What Effect Do the Recent Supreme Court Title VII Cases Have on California Employers?

On June 24, 2013, the U.S. Supreme Court handed down two opinions that were largely heralded as great victories for companies that are regularly sued under Title VII, the federal statute that prohibits: 1) discrimination on the basis of race, color, national origin, sex, and religion; and 2) retaliation against employees that complain of discrimination on one of these enumerated grounds.  In Vance v. Ball State University, 570 U.S. ___ (2013) (“Vance”) the Court defined “supervisor” for purposes of employer harassment liability.  In University of Texas Southwest Medical Center v. Nassar, 570 U.S. ___ (2013) (“Nassar”) the Court identified a strict “but/for” standard in retaliation cases, holding that an employer is not liable for retaliation under Title VII if it would have taken the same action even if the employee had not engaged in the protected conduct of complaining about discrimination.

When Vance and Nassar were handed down, employers emitted audible sighs of collective relief and plaintiff’s attorneys hung their heads in defeat.  But was this just a knee jerk response?  Both of these opinions were analyzed under the auspices of Title VII, a federal statute.  However, California employees generally raise their claims of discrimination, harassment and retaliation under the state’s Fair Employment and Housing Act (“FEHA”) because it provides much broader protections.  This poses the question of whether employers in California will experience any relief stemming from these decisions.

Who is a Supervisor?

In Vance, a controversial opinion delivered by Justice Alito, the Supreme Court resolved a Circuit Court split over the definition of a “supervisor” for Title VII liability in harassment cases.  Defining who qualifies as a supervisor is important because employers are vicariously liable for their supervisors’ discriminatory harassment.  The Court rejected a broader approach that defined a supervisor as a person who directed the plaintiff’s daily work activities.  Instead, the Court held that supervisors are only those with the authority to “take tangible employment actions against the victim … such as hiring, firing, failing to promote, reassignment with significantly different responsibilities, or a decision causing significant change in benefits.”  In most states, employers and their attorneys rejoiced over the narrowly adopted definition, but employers in California would be well advised not to put much stock in the Court’s opinion.

For California employers, Vance’s impact on harassment cases based on FEHA is likely to be limited.  The FEHA imposes strict liability on employers for harassment committed by a supervisor and defines “supervisor” in a manner that resembles the EEOC standard that Vance rejected.  (See Cal. Gov’t Code § 12926(s).)  In fact, the definition of a supervisor under California’s FEHA specifically includes a person who has responsibility to direct other employees.  California courts have relied on this definition to hold that the authority to direct the plaintiff’s day-to-day work could be sufficient to establish supervisory status.  (See Chapman v. Enos, 116 Cal. App. 4th 920, 930-31 (2004) (holding that an employee having the authority to direct other employees’ day-to-day duties is a “supervisor” even if he or she does not have the power to make tangible employment actions, such as hiring, firing, or ordering transfers)).  Thus, California employers sued under the state’s FEHA are not likely to find much cause to celebrate the Vance decision.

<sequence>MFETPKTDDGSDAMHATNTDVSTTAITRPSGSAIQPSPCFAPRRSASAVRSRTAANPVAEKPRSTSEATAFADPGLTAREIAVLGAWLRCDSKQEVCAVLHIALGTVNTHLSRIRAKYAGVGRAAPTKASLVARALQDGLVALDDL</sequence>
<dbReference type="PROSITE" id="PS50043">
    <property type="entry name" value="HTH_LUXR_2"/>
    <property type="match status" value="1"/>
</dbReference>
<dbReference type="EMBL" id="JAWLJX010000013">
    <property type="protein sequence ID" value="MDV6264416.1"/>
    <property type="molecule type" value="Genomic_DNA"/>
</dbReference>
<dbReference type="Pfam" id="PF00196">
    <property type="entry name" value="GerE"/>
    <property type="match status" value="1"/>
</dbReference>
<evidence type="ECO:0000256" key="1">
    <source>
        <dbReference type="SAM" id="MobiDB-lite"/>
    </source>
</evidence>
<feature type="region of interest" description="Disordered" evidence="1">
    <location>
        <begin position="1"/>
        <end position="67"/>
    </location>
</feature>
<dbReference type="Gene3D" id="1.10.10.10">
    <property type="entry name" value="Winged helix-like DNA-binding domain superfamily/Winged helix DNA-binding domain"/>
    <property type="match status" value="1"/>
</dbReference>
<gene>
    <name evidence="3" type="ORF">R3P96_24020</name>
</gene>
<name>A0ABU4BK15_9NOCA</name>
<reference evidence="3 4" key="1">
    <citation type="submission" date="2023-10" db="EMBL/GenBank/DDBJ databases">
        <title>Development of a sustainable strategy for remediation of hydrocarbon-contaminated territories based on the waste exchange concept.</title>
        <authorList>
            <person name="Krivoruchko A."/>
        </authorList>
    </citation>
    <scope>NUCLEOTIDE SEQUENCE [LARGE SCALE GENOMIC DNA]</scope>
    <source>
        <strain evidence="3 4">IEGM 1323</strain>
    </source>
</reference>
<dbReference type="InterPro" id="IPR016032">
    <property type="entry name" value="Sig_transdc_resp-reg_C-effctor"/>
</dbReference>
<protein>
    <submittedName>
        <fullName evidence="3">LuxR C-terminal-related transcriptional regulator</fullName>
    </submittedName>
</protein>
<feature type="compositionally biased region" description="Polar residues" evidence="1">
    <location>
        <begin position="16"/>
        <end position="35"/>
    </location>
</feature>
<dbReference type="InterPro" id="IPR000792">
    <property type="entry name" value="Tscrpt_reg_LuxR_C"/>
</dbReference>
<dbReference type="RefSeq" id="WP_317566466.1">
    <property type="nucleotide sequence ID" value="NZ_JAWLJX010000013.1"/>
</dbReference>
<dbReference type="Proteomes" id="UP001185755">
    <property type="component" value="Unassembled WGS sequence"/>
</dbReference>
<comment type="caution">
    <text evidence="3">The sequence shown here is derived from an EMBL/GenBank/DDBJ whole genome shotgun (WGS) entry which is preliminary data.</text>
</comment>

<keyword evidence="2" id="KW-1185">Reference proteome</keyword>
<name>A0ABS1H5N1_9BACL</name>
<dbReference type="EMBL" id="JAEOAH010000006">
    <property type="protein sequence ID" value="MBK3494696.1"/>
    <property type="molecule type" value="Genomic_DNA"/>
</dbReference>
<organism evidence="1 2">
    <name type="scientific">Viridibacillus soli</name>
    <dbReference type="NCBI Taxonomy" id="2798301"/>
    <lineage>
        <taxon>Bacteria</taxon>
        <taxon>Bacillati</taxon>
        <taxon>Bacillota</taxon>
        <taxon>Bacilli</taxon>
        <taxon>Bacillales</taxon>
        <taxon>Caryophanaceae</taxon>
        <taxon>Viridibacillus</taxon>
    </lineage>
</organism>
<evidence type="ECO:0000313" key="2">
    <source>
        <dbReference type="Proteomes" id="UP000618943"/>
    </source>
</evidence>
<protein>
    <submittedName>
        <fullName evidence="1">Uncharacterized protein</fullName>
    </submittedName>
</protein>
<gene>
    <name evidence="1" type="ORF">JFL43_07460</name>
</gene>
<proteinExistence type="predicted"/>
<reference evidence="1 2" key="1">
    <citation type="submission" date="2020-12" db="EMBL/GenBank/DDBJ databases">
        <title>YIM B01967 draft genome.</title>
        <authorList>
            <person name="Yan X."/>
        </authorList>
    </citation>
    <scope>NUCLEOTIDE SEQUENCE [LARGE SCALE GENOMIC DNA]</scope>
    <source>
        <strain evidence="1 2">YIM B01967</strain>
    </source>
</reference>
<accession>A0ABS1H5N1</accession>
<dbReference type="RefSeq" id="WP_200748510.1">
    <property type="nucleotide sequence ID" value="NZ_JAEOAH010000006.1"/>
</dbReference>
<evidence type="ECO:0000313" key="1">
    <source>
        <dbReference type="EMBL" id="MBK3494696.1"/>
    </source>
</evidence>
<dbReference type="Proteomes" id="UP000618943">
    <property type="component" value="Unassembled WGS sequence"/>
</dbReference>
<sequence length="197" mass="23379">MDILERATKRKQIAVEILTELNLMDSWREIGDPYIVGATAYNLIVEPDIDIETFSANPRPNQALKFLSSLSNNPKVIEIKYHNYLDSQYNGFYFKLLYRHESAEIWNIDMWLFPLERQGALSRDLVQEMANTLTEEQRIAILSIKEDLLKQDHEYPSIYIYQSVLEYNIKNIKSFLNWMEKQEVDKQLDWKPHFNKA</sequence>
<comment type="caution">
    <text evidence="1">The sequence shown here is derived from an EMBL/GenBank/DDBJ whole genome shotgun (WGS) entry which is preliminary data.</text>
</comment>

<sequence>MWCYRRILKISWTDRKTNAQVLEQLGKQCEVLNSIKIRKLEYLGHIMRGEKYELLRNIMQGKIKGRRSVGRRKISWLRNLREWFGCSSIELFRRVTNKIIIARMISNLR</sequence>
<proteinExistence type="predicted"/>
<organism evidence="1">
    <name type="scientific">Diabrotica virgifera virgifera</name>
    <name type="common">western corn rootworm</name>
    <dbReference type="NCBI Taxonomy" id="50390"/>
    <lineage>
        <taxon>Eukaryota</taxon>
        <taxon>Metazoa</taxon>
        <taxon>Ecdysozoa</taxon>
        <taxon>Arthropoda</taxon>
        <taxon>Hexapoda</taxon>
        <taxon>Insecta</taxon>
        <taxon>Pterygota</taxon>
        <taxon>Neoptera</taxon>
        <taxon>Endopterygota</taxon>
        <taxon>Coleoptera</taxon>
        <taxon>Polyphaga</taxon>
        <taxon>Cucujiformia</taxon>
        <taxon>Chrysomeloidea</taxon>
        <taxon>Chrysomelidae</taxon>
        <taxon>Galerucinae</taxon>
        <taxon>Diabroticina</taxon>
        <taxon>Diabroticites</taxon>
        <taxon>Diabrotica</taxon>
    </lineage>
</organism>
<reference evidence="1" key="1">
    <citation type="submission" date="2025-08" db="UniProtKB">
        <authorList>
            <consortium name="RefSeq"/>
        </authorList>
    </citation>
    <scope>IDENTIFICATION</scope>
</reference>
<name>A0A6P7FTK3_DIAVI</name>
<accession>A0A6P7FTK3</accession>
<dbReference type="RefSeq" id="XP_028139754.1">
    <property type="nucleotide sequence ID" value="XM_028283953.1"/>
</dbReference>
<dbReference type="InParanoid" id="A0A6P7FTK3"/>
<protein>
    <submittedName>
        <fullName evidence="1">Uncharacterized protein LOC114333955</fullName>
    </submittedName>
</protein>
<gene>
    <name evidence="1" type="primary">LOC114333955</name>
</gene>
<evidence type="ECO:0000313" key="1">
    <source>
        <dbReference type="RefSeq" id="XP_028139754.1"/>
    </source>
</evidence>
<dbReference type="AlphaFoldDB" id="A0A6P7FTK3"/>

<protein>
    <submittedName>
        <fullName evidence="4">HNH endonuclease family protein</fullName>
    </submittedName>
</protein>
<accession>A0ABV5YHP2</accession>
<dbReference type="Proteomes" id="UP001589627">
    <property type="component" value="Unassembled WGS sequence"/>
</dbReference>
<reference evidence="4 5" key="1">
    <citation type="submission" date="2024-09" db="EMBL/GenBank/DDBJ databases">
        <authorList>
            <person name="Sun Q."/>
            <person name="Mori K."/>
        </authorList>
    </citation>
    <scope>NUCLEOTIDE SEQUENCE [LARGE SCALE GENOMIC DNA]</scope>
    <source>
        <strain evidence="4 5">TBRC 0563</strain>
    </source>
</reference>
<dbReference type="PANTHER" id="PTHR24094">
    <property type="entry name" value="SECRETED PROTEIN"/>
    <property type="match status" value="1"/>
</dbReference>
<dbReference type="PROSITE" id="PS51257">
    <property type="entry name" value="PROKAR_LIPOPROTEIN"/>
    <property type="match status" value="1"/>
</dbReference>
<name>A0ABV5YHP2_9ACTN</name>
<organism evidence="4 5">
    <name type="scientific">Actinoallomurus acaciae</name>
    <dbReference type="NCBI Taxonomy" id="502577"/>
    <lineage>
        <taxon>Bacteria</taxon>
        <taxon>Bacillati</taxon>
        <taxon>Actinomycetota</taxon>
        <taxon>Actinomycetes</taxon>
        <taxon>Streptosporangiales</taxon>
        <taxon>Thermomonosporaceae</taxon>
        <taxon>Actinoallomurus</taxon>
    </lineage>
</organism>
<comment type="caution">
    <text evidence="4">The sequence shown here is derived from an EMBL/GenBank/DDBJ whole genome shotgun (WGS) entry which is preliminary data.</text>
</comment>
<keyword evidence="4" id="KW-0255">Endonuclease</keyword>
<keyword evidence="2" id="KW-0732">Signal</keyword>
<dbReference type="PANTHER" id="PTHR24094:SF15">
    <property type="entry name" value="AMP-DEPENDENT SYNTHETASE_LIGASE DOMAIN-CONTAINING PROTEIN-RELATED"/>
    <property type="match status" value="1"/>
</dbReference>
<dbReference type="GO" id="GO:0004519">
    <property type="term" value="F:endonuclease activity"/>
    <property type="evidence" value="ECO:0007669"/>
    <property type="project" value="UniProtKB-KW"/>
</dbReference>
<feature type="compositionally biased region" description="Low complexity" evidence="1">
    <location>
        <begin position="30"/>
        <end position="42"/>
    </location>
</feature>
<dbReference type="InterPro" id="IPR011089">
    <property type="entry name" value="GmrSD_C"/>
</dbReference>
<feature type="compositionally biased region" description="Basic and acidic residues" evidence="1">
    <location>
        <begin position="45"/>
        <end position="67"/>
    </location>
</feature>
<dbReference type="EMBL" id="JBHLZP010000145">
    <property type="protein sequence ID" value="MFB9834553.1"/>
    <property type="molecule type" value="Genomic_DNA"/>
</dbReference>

What is the Standard to Establish Employer Retaliation?

The other big victory for employers sued under Title VII came in Nassar, 570 U.S. __ (2013).  The question in Nassar was whether the retaliation provision of Title VII requires a plaintiff to prove but-for causation (i.e., that an employer would not have taken the retaliatory employment action “but for” the plaintiff’s engaging in protected conduct) ‒ or instead, merely requires proof that the employee’s complaints were a “motivating factor” for the employer’s retaliation.  The Supreme Court adopted the strict but-for causation standard, making it much more difficult for employees to prevail on retaliation claims.

In contrast, the California Supreme Court recently adopted a broader causation standard for FEHA discrimination cases in Harris v. City of Santa Monica, 56 Cal. 4th 203 (2013) (“Harris”).  In Harris, the Court held that a plaintiff must prove that her protected status was a “substantial motivating factor” in the employer’s adverse employment action.  While this holding was specifically in the context of establishing discrimination, California’s FEHA uses the same language to define the causation standard for both retaliation and discrimination claims.  Some have speculated that because the Harris holding did not specifically address retaliation, California courts might still be influenced by Nassar when deciding retaliation claims.  However, since the FEHA uses the same language to articulate the causation standards for both causes of action, courts are more likely to apply the “substantial motivating factor” standard to retaliation claims.

Conclusion

Employers in California are subject to both federal and state law so employers that escape liability under Title VII can still be held liable under California’s FEHA.  Because of the broader protections provided under FEHA, employees are more likely to sue under the state law.  As a result, the recent Supreme Court Title VII cases are expected to have little, if any, effect on employers sued in California.